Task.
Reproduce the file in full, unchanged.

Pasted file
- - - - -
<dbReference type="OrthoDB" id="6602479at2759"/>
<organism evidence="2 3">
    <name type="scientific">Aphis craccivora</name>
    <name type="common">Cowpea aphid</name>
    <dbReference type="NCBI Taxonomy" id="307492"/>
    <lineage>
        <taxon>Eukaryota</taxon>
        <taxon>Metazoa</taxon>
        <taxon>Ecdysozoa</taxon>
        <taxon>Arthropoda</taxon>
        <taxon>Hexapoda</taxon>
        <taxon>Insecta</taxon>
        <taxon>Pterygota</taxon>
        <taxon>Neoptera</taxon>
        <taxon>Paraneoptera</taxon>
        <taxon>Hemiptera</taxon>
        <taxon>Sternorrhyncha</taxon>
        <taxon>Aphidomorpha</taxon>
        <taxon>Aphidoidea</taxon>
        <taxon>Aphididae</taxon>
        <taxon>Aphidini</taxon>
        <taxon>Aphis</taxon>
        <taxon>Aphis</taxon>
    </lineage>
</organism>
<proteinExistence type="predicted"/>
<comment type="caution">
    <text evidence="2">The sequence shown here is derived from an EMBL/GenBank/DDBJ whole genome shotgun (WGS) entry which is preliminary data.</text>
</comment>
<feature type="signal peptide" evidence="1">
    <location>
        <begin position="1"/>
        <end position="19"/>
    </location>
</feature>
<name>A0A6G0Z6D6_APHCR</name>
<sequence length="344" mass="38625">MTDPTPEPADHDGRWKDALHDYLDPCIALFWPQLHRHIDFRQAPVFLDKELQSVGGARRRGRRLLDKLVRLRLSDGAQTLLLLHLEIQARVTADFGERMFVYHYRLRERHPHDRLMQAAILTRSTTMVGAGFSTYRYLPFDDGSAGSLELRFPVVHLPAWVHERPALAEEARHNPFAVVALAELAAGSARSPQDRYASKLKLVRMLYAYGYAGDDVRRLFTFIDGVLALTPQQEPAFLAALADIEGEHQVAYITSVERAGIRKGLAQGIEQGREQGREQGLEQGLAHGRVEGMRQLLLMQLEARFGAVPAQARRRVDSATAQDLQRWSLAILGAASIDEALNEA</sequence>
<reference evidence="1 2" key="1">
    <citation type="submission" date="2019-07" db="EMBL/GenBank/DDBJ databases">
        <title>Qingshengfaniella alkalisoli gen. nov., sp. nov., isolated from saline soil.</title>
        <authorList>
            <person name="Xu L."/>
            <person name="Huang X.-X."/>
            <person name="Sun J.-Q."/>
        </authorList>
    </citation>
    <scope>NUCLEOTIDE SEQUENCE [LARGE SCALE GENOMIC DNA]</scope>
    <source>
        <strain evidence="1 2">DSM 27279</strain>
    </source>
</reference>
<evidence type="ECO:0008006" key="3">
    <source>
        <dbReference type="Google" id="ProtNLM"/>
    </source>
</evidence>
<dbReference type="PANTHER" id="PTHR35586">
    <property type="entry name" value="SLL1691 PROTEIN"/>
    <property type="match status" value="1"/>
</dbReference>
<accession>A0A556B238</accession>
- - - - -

<dbReference type="OrthoDB" id="6602479at2759"/>
<organism evidence="2 3">
    <name type="scientific">Aphis craccivora</name>
    <name type="common">Cowpea aphid</name>
    <dbReference type="NCBI Taxonomy" id="307492"/>
    <lineage>
        <taxon>Eukaryota</taxon>
        <taxon>Metazoa</taxon>
        <taxon>Ecdysozoa</taxon>
        <taxon>Arthropoda</taxon>
        <taxon>Hexapoda</taxon>
        <taxon>Insecta</taxon>
        <taxon>Pterygota</taxon>
        <taxon>Neoptera</taxon>
        <taxon>Paraneoptera</taxon>
        <taxon>Hemiptera</taxon>
        <taxon>Sternorrhyncha</taxon>
        <taxon>Aphidomorpha</taxon>
        <taxon>Aphidoidea</taxon>
        <taxon>Aphididae</taxon>
        <taxon>Aphidini</taxon>
        <taxon>Aphis</taxon>
        <taxon>Aphis</taxon>
    </lineage>
</organism>
<proteinExistence type="predicted"/>
<comment type="caution">
    <text evidence="2">The sequence shown here is derived from an EMBL/GenBank/DDBJ whole genome shotgun (WGS) entry which is preliminary data.</text>
</comment>
<feature type="signal peptide" evidence="1">
    <location>
        <begin position="1"/>
        <end position="19"/>
    </location>
</feature>
<name>A0A6G0Z6D6_APHCR</name>
<sequence length="344" mass="38625">MTDPTPEPADHDGRWKDALHDYLDPCIALFWPQLHRHIDFRQAPVFLDKELQSVGGARRRGRRLLDKLVRLRLSDGAQTLLLLHLEIQARVTADFGERMFVYHYRLRERHPHDRLMQAAILTRSTTMVGAGFSTYRYLPFDDGSAGSLELRFPVVHLPAWVHERPALAEEARHNPFAVVALAELAAGSARSPQDRYASKLKLVRMLYAYGYAGDDVRRLFTFIDGVLALTPQQEPAFLAALADIEGEHQVAYITSVERAGIRKGLAQGIEQGREQGREQGLEQGLAHGRVEGMRQLLLMQLEARFGAVPAQARRRVDSATAQDLQRWSLAILGAASIDEALNEA</sequence>
<reference evidence="1 2" key="1">
    <citation type="submission" date="2019-07" db="EMBL/GenBank/DDBJ databases">
        <title>Qingshengfaniella alkalisoli gen. nov., sp. nov., isolated from saline soil.</title>
        <authorList>
            <person name="Xu L."/>
            <person name="Huang X.-X."/>
            <person name="Sun J.-Q."/>
        </authorList>
    </citation>
    <scope>NUCLEOTIDE SEQUENCE [LARGE SCALE GENOMIC DNA]</scope>
    <source>
        <strain evidence="1 2">DSM 27279</strain>
    </source>
</reference>
<evidence type="ECO:0008006" key="3">
    <source>
        <dbReference type="Google" id="ProtNLM"/>
    </source>
</evidence>
<dbReference type="PANTHER" id="PTHR35586">
    <property type="entry name" value="SLL1691 PROTEIN"/>
    <property type="match status" value="1"/>
</dbReference>
<accession>A0A556B238</accession>